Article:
Bartter Syndrome Guidelines

Updated: May 11, 2023
  • Author: Lynda A Frassetto, MD; Chief Editor: Vecihi Batuman, MD, FASN  more...
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Guidelines Summary

In 2021, the European Rare Kidney Disease Reference Network published guidelines for the diagnosis and management of Bartter syndrome. Because of the rarity of the syndrome, the guidelines are based on the expert consensus of the organization's Working Group for Tubular Disorders. [49]


Key recommendations for the diagnosis of Bartter syndrome include the following [49] :

  • Prenatal diagnosis should be considered in the presence of a polyhydramnios of fetal origin; polyhydramnios due to excessive fetal polyuria is virtually always caused by Bartter syndrome. 
  • Prenatal molecular genetic testing should be done according to country-specific ethical and legal standards and with appropriate genetic counseling.
  • If genetic testing is unavailable, consider the assessment of the “Bartter index” (alpha fetoprotein [AFP] × total protein) in the amniotic fluid for prenatal diagnosis.
  • The assessment of electrolytes and/or aldosterone from amniotic fluid for prenatal diagnosis is not recommended.
  • Postnatal diagnosis should be considered in patients with renal salt wasting, polyuria, rapid weight loss, and signs of dehydration.
  • Failure to thrive, recurrent vomiting, repeated fever, hypochloremic and hypokalemic metabolic alkalosis, and nephrocalcinosis beyond the neonatal period should raise suspicion of Bartter syndrome.

The guidelines recommend the following approach in the initial postnatal workup for Bartter syndrome [49] :

  • Medical history focus :  Polyhydramnios, premature birth, growth failure, and family history
  • Biochemical panel: Serum electrolytes (sodium, chloride, potassium, calcium, magnesium), acid-base status, renin, aldosterone, creatinine, fractional excretion of chloride, and urinary calcium-creatinine ratio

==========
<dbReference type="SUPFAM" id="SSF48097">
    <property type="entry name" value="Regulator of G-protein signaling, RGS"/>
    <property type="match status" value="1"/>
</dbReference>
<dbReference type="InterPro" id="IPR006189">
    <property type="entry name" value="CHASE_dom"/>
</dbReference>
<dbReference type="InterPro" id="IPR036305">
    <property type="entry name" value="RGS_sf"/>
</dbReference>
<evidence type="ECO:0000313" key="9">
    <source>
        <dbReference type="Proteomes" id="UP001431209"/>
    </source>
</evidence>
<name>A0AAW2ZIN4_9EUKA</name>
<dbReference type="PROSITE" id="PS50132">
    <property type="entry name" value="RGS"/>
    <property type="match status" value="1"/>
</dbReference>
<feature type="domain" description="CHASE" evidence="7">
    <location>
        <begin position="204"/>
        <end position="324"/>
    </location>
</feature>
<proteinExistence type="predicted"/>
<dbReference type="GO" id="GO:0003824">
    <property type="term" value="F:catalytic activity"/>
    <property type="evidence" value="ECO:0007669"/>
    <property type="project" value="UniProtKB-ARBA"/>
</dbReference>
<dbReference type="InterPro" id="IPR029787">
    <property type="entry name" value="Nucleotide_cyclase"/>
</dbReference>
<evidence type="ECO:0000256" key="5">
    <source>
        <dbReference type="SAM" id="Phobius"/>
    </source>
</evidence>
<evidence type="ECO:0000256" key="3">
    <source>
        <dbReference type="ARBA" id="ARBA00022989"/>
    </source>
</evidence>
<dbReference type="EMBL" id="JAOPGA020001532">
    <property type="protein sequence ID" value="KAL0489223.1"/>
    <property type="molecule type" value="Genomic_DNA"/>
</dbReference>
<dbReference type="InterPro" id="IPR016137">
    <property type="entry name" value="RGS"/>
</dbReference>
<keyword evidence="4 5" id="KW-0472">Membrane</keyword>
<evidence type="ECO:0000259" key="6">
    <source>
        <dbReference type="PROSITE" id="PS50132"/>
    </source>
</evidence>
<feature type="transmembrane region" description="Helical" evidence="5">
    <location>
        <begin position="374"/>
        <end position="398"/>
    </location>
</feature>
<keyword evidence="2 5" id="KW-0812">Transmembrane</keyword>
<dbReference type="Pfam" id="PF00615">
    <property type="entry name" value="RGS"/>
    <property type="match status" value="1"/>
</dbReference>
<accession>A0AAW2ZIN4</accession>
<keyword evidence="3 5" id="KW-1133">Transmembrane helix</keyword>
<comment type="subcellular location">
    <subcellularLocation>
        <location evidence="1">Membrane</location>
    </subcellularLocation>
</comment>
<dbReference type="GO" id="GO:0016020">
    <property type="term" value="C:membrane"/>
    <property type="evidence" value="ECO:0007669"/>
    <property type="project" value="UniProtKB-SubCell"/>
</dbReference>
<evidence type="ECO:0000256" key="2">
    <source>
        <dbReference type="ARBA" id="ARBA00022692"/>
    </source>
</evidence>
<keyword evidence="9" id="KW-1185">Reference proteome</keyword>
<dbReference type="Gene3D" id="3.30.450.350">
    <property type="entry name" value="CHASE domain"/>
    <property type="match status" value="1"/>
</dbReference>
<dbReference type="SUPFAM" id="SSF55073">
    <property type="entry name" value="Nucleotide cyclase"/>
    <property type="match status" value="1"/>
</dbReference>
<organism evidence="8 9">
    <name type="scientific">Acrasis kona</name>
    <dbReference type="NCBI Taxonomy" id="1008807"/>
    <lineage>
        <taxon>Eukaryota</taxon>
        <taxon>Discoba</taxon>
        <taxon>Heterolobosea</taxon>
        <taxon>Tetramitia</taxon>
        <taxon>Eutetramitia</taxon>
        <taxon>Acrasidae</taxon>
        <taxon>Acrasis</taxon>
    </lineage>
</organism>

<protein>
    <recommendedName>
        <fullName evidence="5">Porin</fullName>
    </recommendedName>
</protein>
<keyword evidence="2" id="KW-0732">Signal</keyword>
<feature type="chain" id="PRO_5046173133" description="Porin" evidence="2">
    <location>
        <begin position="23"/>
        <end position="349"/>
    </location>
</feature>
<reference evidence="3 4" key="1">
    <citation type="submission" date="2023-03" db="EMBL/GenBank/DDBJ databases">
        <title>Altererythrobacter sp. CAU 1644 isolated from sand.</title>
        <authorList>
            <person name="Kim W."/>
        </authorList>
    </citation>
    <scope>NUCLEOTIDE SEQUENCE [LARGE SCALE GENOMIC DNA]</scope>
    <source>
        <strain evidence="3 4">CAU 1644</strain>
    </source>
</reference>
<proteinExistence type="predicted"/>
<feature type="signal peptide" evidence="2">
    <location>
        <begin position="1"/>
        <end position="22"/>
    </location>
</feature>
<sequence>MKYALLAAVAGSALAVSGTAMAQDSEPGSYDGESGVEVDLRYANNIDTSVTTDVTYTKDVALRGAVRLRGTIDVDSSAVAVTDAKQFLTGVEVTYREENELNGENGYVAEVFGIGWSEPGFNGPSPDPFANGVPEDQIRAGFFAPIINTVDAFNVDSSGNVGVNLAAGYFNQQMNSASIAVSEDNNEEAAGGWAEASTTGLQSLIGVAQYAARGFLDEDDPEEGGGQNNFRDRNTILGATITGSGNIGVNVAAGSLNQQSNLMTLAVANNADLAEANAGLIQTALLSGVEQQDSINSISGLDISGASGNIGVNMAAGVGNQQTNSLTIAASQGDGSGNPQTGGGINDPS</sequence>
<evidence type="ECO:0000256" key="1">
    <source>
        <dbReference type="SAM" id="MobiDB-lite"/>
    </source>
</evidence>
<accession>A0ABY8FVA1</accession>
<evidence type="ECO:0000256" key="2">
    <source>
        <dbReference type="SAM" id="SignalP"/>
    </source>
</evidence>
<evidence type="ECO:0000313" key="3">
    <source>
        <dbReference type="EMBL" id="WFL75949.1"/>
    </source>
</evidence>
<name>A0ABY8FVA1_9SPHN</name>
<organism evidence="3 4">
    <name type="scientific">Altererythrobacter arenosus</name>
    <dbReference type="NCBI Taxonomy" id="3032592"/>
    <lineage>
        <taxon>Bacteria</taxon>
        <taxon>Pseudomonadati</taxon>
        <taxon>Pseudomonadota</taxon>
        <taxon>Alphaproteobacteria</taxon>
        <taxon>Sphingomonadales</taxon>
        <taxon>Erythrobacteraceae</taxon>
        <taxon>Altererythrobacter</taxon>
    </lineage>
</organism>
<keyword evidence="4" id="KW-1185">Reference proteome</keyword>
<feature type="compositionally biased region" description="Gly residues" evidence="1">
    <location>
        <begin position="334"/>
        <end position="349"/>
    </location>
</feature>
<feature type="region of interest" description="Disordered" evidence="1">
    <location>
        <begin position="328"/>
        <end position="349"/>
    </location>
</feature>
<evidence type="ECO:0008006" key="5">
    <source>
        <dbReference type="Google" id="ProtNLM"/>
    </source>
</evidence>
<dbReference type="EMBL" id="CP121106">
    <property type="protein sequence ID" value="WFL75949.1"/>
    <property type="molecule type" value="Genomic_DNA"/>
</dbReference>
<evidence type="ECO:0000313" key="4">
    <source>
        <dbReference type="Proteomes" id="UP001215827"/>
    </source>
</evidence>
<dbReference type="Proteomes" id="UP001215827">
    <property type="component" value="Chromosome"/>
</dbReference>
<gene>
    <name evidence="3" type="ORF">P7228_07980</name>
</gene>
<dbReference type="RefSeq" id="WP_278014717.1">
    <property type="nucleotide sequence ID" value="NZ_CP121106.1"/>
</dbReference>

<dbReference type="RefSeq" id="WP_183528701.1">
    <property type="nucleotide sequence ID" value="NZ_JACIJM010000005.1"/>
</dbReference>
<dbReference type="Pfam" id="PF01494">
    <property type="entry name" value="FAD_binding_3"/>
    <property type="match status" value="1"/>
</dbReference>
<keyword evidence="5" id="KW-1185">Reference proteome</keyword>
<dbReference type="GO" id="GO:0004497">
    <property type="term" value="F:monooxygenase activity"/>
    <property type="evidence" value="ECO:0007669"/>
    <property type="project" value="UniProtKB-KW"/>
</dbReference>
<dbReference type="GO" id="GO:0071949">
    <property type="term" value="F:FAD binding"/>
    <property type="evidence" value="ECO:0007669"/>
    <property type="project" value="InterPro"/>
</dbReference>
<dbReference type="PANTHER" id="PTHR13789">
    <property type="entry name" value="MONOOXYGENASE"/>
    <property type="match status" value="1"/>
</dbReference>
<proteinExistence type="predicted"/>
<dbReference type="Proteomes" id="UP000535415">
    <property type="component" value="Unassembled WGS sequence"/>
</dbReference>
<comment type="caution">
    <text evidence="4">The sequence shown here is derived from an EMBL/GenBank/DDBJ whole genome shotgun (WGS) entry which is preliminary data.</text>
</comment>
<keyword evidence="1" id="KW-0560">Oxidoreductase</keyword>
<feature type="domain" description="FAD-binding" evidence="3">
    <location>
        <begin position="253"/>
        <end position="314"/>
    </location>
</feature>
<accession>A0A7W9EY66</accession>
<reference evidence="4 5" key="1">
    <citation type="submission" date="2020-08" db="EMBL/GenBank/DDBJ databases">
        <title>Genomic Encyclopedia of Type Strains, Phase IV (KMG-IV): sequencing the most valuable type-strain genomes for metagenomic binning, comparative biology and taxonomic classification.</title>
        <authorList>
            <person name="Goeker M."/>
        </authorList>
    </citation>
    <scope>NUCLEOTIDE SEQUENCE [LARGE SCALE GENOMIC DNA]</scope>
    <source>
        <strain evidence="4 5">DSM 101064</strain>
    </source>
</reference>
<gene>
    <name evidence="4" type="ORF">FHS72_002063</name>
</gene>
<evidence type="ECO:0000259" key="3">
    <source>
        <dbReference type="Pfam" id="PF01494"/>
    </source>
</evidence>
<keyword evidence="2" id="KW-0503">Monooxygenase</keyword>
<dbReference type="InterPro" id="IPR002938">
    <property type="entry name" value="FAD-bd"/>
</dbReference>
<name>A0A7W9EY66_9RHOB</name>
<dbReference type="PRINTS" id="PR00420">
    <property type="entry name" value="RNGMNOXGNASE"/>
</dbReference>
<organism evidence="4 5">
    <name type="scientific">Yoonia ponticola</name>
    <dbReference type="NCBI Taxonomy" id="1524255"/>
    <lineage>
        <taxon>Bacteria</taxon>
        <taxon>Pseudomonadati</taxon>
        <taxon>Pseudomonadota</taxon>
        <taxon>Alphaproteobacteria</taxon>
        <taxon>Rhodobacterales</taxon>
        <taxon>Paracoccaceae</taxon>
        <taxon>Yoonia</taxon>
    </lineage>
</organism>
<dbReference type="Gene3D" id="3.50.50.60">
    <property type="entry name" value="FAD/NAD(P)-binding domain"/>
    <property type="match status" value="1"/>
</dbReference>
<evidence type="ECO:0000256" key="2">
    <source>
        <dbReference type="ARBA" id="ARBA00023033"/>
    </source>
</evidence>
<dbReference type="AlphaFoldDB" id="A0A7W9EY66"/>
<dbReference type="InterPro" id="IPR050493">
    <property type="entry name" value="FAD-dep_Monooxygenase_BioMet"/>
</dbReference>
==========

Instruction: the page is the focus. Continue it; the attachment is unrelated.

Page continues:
• Kidney ultrasound:Evidence of medullary nephrocalcinosis and/or kidney stones

The diagnosis should be confirmed by genetic testing where available and genetic counseling should be offered. The following genes should be included in genetic testing for Bartter syndrome [49] :

  • SLC12A1
  • KCNJ1
  • BSND
  • MAGED2
  • SLC12A3
  • CASR
  • KCNJ10
  • SLC26A3
  • CLDN10
  • SCNN1A
  • SCNN1B
  • SCNN1G
  • NR3C2

Tubular function tests with furosemide or thiazides are not recommended if genetic testing is available. [49]


Key recommendations for the management of Bartter syndrome include the following [49] :

  • Prenatal therapy aimed at reduction of amniotic fluid volume should be undertaken only after weighing the potential risks for the fetus, such as premature closure of the ductus arteriosus or necrotizing enterocolitis. A multidisciplinary team including maternal-fetal medicine specialist, neonatologist, pediatric nephrologist, and pediatric cardiologist should be consulted.
  • Sodium chloride supplementation should be considered for postnatal treatment.
  • Potassium chloride is preferred for potassium supplementation; complete normalization of plasma potassium levels is not recommended.
  • If needed, provide oral magnesium supplements.
  • Salt and electrolyte supplements should be spread out throughout the day as much as possible.
  • In symptomatic patients, consider treatment with nonsteroidal anti-inflammatory drugs (NSAIDs).
  • Use gastric acid inhibitors together with nonselective cyclooxygenase inhibitors.
  • Use of potassium-sparing diuretics, angiotensin-converting enzyme (ACE) inhibitors, or angiotensin receptor blockers (ARBs) is not recommended.
  • Use of thiazides to reduce hypercalciuria are not recommended.